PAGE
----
Traverse City Record-Eagle


Drone On Mr. President

Troy Keith, The Armchair ConservativeRegular readers will not be surprised to hear that I have some disagreements with many of Mr. Obama’s policy decisions but the president currently finds himself in the awkward pre-election position of being simultaneously perceived as both too liberal and too conservative depending upon the voter’s perspective.  Our continued role in the eleven year Afghanistan war is no exception.

After heavily campaigning against current policies in 2008, the administration has doubled down on Guantanamo Bay and our ongoing practice of indefinite detention.  Civil libertarians remain incensed by the president’s extension of the renditions program (outsourcing torture), targeted assassinations, questionable provisions in the NDAA and the enhancement of the controversial Patriot Act.

Regardless of ideology, nearly all people agree on one thing when it comes to Mr. Obama’s more hawkish endeavors, he’s exceptionally good at destroying both people and property with swarms of unmanned drones currently flying the unfriendly skies throughout the Middle East. To his credit, this is a far more efficient use of America’s technological advantage in the region but many critics are concerned about the effect of dehumanizing modern warfare and the eventual impact this may have on our willingness to pursue non-military solutions in the future.

Despite the conspicuous absence of daily body counts in the press, both the casualty list and the price tag of our Middle Eastern incursion continue to grow.  According to CNS News, 70% of the total casualties in Afghanistan have occurred under President Obama’s watch.  I can’t help but wonder what happened to that little group of anti-war protesters that used to gather on the parkway in Traverse City?

According to the National Priorities Project, the Bush administration spent a paltry $43.5 billion on the Afghanistan war in 2008 compared to Mr. Obama’s much more respectable $122 billion last year alone.  This kinder, gentler and infinitely more nuanced approach, is now pushing a total expenditure of half a trillion dollars with daily spending in the neighborhood of $330 million.  Readers who love the National Debt Clock may find the Cost of War website interesting as well.

Given these sobering statistics, the increased use of unmanned drones would be a logical course of action as long as we remain committed to this questionable conflict.  At a cost between $4 million and $36.8 million, the average military drone is not a small investment but ultimately they offer many advantages compared to traditional reconnaissance or seek and destroy missions with actual boots on the ground. Under President Bush, the U.S. launched 52 drone strikes in Pakistan. Operating from secret bases throughout the region, the Obama administration has dramatically increased that number to nearly 280 so far, along with dozens more in Yemen and Somalia.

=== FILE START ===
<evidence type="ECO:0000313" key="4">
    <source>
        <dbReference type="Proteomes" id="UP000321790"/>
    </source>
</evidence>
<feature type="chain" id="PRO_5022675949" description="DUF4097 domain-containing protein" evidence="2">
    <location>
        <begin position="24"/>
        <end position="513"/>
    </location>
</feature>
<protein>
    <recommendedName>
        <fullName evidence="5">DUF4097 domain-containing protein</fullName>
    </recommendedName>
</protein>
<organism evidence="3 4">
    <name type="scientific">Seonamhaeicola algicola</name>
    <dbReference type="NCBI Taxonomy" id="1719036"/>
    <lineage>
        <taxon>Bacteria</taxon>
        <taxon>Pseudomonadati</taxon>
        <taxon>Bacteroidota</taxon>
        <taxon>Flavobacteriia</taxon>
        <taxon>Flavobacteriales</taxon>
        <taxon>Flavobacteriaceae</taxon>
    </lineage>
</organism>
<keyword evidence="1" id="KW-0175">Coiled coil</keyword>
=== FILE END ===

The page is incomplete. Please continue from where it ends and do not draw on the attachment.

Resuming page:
As reported by The Washington Post,

“Other commanders in chief have presided over wars with far higher casualty counts. But no president has ever relied so extensively on the secret killing of individuals to advance the nation’s security goals.

“The rapid expansion of the drone program has blurred long-standing boundaries between the CIA and the military. Lethal operations are increasingly assembled a la carte, piecing together personnel and equipment in ways that allow the White House to toggle between separate legal authorities that govern the use of lethal force.”

The Air Force’s MQ-1 Predator is probably the military’s best known drone, logging over 1,000,000 combat hours, but the new MQ-9 Reaper “Hunter-Killer” surpasses its predecessor in just about every ability with a 50,000 foot operational ceiling, a payload capacity of 1.5 tons and a variety of armaments including laser guided bombs, sidewinder missiles and numerous anti-personnel upgrades.

Drones are not permitted to fly in U.S. Air space without FAA approval but at least 266 active testing permits have already been granted for domestic operations and these UAVs are already in use by law enforcement agencies throughout the country.  According to the Washington Times, provisions in the FAA Reauthorization Act, recently signed by the president, could allow as many as 30,000 drones to be patrolling our skies by 2020.  The FAA itself predicts 10,000 drones in the air within 5 years.

Steven Aftergood of the Project on Government Secrecy comments,

“There are serious policy questions on the horizon about privacy and surveillance, by both government agencies and commercial entities.”

According to an AP story in The Air Force Times,

“Rep. Michael McCaul, R-Texas, chairman of a House Homeland Security subcommittee, complained that no federal agency has been willing to tackle the issue of drones and privacy. He said Department of Homeland Security officials refused a request to testify at the hearing, saying regulating civilian use of drones wasn’t the department’s responsibility.”

Insect drones are currently in use today by military and covert personnel but nothing as sophisticated as the CGI image below (at least that we know of).  Future “mosquito drones” may well be capable of taking DNA samples, injecting RFID chips (or poisons) as well transmitting audio and video to remote locations.